846. For it is the number of a man. That this signifies its nature, as if it were from the understanding of truths, which understanding the men of the church ought to possess, is evident from the signification of number, as denoting the nature of faith (concerning which see above, n. 841); and from the signification of man, as denoting the understanding of truth which the men of the church have in matters of faith (concerning which also see above, n. 280, 546, 547). In this case, as if it were from such understanding. For faith separated from the life is a belief in what is false, consequently destitute of truth and the understanding of it. The case, therefore, is the same here with the signification of man, as with that of wisdom above (n. 844); by which is meant, as if it were wisdom, although it is insanity.
 Moreover those who are in faith separated from charity prohibit the use of the understanding, insisting upon obedience to a faith not understood, and that a faith understood is a man's own faith, and therefore natural and not spiritual. But what is the nature of intellectual faith shall be told.
The Word in its spiritual sense treats, in many passages, of the understanding of the Divine truth in the Word; and, where the desolation of the church is treated of, it also treats of the destruction of the understanding of the Divine verities thereof from the Word. And from the spiritual sense of passages upon that subject taken collectively, and carefully investigated, it is evident, that in the measure that the understanding of truth perishes in the church, in the same measure the church perishes. The understanding of the Word is also signified in many passages by Egypt, Ashur, Israel, and also by Ephraim - by Egypt, the natural understanding thereof; by Ashur, rational understanding; by Israel, spiritual understanding; and by Ephraim, the actual understanding of the Word in the church. But these three degrees of understanding - the natural, rational, and spiritual, ought to be one, in order that a man may from enlightenment see and perceive the genuine truths of the Word. For the natural understanding, which is the lowest, cannot be enlightened by its own light (lumen), but it must be enlightened by the light of the rational man, which is in the midst, and the latter from spiritual light. For the spiritual understanding is in the light of heaven, and sees by virtue of it; and the Rational is a medium between the Spiritual and the Natural, and receives spiritual light, which it transmits to the Natural and enlightens it. It is therefore evident that the natural understanding without light through the Rational from what is spiritual, is not understanding, for it is without light from heaven; and the truths of the church, which are also the truths of heaven, can be seen only in the light of heaven. The reason is, that Divine truth going forth from the Lord as a Sun, is the light of heaven; and the Lord by His own light, which is spiritual light, alone enlightens man.
 From these things it is evident, that the Lord desires a man not only to know the truths of the church to which he belongs, but also to understand them, not, however, from natural light separated from spiritual light; for natural light separated from spiritual light, in heavenly or spiritual things, is not light but darkness. For a man, from natural light separated from spiritual light, views the things of the church from himself, and not from the Lord. Therefore he can see them only from appearances and fallacies, and to see the former from the point of view of the latter, is to see falsities instead of truths, and evils instead of goods. The fire which sends forth and also enkindles that light is the love of self, and the pride of one's own intelligence therefrom. In the measure that a man, thinking from that fire and its light, excels in ingenuity, and has the power to confirm everything he pleases thence, in the same measure, he can also confirm falsities and evils, to such a degree as even to make them appear to be truths and goods. Indeed, he can show falsities and evils in a brilliant natural light, which is, nevertheless, a delusive light, increased by the contriver. But to comprehend the things of the church from this light is not to understand, but rather to misunderstand them. For a man from that light alone sees truths as falsities, and falsities as truths. This is especially the case when some accepted dogma is assumed as the truth itself, without previous investigation as to whether it be true or not, and if it is investigated it is only by statements confirmed by reasonings from the natural man, or by confirmation from passages from the Word that are not understood. When a man views all the dogmas of his religion in this way, he may assume as a principle whatever he pleases, and shed upon it the light of confirmation to such a degree as to make it to appear to be truth from heaven, although it is falsehood from hell.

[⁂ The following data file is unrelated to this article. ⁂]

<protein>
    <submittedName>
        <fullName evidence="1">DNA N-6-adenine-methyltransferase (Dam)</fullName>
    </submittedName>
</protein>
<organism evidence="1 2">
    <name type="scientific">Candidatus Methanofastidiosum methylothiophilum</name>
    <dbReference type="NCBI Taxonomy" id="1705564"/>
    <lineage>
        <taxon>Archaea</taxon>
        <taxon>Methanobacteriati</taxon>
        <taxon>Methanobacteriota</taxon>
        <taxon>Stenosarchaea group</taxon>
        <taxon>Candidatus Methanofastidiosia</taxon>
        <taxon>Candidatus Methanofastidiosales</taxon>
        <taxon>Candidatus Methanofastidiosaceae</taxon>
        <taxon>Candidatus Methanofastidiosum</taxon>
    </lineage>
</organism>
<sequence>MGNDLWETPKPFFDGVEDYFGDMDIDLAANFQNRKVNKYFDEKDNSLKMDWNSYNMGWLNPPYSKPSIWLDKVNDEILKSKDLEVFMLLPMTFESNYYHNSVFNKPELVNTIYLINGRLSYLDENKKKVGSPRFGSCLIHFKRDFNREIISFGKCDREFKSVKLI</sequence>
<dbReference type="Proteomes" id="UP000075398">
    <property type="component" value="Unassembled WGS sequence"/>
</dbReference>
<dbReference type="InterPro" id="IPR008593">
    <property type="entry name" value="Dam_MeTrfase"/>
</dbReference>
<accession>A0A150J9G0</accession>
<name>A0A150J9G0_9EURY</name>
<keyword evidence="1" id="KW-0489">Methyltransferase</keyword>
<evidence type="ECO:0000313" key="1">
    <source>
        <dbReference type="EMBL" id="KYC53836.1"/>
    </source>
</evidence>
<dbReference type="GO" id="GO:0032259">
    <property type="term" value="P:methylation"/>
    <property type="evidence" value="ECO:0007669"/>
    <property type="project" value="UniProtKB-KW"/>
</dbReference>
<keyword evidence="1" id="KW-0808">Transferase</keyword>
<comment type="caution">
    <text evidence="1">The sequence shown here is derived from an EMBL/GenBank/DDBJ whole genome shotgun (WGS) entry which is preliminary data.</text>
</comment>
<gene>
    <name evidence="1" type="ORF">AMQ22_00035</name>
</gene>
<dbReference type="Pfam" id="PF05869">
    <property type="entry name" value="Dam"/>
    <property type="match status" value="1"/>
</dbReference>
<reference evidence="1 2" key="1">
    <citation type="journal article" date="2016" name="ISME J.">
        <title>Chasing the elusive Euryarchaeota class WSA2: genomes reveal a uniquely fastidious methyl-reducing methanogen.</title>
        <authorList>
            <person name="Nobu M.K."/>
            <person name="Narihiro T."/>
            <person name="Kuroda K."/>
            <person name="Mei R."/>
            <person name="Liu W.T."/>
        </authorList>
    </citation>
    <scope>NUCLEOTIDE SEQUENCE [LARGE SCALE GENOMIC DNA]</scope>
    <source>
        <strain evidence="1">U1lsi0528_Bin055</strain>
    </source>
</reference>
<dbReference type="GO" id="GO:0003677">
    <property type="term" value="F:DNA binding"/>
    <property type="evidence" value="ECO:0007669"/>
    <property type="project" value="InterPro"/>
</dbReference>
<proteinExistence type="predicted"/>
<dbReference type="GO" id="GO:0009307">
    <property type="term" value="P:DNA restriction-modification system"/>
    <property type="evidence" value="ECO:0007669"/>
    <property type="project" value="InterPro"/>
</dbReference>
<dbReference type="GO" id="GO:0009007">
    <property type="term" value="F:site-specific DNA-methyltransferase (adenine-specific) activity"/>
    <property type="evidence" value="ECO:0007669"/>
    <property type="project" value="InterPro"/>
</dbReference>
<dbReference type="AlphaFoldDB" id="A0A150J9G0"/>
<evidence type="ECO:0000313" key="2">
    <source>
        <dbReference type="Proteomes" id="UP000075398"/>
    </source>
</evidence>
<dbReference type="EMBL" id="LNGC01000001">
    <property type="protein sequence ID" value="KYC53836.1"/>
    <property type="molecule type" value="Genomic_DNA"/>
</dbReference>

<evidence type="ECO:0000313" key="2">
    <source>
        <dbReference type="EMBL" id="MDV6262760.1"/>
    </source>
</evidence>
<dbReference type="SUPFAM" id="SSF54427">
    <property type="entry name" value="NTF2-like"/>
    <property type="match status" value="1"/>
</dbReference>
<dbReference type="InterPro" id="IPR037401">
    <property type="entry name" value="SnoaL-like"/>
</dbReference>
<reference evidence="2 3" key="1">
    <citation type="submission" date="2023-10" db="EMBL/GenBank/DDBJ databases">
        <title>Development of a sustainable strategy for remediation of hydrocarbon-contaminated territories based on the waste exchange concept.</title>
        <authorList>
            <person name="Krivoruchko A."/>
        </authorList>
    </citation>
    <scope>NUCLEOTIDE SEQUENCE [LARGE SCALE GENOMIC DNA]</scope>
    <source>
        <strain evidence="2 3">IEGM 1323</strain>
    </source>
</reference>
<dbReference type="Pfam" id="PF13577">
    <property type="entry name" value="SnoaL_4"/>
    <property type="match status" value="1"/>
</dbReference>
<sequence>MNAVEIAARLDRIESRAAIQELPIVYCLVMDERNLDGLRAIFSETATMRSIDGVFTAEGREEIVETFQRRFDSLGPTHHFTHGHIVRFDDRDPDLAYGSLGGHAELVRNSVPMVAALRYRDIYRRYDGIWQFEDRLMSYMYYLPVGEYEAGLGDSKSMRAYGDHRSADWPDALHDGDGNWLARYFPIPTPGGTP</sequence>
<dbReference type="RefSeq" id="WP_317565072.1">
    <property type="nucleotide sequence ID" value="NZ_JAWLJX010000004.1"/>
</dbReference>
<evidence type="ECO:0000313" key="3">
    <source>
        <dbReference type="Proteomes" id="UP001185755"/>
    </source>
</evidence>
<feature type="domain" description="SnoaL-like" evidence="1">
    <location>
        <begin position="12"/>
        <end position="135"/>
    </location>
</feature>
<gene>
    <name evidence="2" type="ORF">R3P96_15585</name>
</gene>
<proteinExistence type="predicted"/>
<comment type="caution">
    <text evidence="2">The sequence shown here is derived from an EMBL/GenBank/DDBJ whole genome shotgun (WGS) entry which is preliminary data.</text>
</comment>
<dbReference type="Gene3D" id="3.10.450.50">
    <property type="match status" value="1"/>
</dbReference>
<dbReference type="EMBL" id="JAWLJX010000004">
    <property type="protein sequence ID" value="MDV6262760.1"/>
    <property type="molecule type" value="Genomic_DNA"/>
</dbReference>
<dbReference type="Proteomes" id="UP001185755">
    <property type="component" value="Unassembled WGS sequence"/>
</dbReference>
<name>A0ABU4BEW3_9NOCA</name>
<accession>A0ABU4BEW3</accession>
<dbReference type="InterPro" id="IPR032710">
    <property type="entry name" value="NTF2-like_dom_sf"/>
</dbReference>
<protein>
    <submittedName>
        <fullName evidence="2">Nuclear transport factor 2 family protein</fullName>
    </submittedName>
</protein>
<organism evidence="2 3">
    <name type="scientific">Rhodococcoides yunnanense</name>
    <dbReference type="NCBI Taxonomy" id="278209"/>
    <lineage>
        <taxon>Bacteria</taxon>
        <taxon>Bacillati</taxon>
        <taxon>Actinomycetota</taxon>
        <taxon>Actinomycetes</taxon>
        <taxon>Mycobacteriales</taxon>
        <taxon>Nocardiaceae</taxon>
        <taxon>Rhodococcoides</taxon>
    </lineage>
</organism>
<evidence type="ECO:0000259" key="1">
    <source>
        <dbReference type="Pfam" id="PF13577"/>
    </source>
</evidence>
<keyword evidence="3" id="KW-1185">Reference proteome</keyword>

From what has been said, it may be concluded that by understanding the truths of the church is meant the understanding of them when illuminated by the light of heaven, thus by the Lord. The man who is in such enlightenment, can see the truths of the church rationally while in the world, and spiritually after death. But from natural light (lumen) separated from spiritual light - which is the light of heaven from the Lord - to enter into the things of the church, which interiorly are spiritual and celestial, is to proceed according to an inverted order. For what is natural cannot enter into what is spiritual, but what is spiritual can enter into what is natural. For natural influx, which is also called physical influx, into the thoughts and intentions of a man's spirit is not possible. Spiritual influx, however, is possible, that is, of the thoughts and intentions of the spirit into the body, and also into its actions and sensations.